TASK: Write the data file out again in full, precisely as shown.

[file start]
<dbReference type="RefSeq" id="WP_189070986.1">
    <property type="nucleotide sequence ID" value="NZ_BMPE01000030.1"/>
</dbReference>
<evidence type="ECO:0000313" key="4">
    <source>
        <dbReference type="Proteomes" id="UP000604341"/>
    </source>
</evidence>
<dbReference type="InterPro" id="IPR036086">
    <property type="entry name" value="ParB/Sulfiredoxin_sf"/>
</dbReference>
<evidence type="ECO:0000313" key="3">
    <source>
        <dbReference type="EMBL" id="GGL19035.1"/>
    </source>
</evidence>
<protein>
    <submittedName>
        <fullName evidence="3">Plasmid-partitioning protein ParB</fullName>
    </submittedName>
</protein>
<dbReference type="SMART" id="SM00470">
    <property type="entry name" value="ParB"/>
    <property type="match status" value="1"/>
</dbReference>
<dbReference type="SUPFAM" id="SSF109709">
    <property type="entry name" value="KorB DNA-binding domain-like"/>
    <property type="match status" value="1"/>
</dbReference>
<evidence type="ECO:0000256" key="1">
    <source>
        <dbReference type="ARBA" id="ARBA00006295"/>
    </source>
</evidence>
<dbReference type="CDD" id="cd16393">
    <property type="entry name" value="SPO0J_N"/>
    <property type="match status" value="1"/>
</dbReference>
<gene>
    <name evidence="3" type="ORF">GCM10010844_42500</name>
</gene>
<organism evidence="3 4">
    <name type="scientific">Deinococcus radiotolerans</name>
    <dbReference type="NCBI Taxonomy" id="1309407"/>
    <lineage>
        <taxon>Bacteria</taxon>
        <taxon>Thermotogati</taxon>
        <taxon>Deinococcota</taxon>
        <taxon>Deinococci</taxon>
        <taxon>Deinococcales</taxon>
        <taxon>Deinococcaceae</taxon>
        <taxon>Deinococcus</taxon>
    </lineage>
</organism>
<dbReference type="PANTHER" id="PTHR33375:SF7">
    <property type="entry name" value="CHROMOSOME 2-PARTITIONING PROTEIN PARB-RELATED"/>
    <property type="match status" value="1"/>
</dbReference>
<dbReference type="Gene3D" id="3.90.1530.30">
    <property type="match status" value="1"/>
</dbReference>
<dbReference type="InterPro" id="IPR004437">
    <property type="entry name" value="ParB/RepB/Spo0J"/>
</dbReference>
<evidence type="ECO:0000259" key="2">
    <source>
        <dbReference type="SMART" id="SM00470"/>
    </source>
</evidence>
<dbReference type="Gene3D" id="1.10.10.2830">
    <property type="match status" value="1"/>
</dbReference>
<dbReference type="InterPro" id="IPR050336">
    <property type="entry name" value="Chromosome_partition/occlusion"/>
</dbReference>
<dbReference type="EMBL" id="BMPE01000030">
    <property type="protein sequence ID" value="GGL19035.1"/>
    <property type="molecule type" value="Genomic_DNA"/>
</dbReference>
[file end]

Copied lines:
<dbReference type="RefSeq" id="WP_189070986.1">
    <property type="nucleotide sequence ID" value="NZ_BMPE01000030.1"/>
</dbReference>
<evidence type="ECO:0000313" key="4">
    <source>
        <dbReference type="Proteomes" id="UP000604341"/>
    </source>
</evidence>
<dbReference type="InterPro" id="IPR036086">
    <property type="entry name" value="ParB/Sulfiredoxin_sf"/>
</dbReference>
<evidence type="ECO:0000313" key="3">
    <source>
        <dbReference type="EMBL" id="GGL19035.1"/>
    </source>
</evidence>
<protein>
    <submittedName>
        <fullName evidence="3">Plasmid-partitioning protein ParB</fullName>
    </submittedName>
</protein>
<dbReference type="SMART" id="SM00470">
    <property type="entry name" value="ParB"/>
    <property type="match status" value="1"/>
</dbReference>
<dbReference type="SUPFAM" id="SSF109709">
    <property type="entry name" value="KorB DNA-binding domain-like"/>
    <property type="match status" value="1"/>
</dbReference>
<evidence type="ECO:0000256" key="1">
    <source>
        <dbReference type="ARBA" id="ARBA00006295"/>
    </source>
</evidence>
<dbReference type="CDD" id="cd16393">
    <property type="entry name" value="SPO0J_N"/>
    <property type="match status" value="1"/>
</dbReference>
<gene>
    <name evidence="3" type="ORF">GCM10010844_42500</name>
</gene>
<organism evidence="3 4">
    <name type="scientific">Deinococcus radiotolerans</name>
    <dbReference type="NCBI Taxonomy" id="1309407"/>
    <lineage>
        <taxon>Bacteria</taxon>
        <taxon>Thermotogati</taxon>
        <taxon>Deinococcota</taxon>
        <taxon>Deinococci</taxon>
        <taxon>Deinococcales</taxon>
        <taxon>Deinococcaceae</taxon>
        <taxon>Deinococcus</taxon>
    </lineage>
</organism>
<dbReference type="PANTHER" id="PTHR33375:SF7">
    <property type="entry name" value="CHROMOSOME 2-PARTITIONING PROTEIN PARB-RELATED"/>
    <property type="match status" value="1"/>
</dbReference>
<dbReference type="Gene3D" id="3.90.1530.30">
    <property type="match status" value="1"/>
</dbReference>
<dbReference type="InterPro" id="IPR004437">
    <property type="entry name" value="ParB/RepB/Spo0J"/>
</dbReference>
<evidence type="ECO:0000259" key="2">
    <source>
        <dbReference type="SMART" id="SM00470"/>
    </source>
</evidence>
<dbReference type="Gene3D" id="1.10.10.2830">
    <property type="match status" value="1"/>
</dbReference>
<dbReference type="InterPro" id="IPR050336">
    <property type="entry name" value="Chromosome_partition/occlusion"/>
</dbReference>
<dbReference type="EMBL" id="BMPE01000030">
    <property type="protein sequence ID" value="GGL19035.1"/>
    <property type="molecule type" value="Genomic_DNA"/>
</dbReference>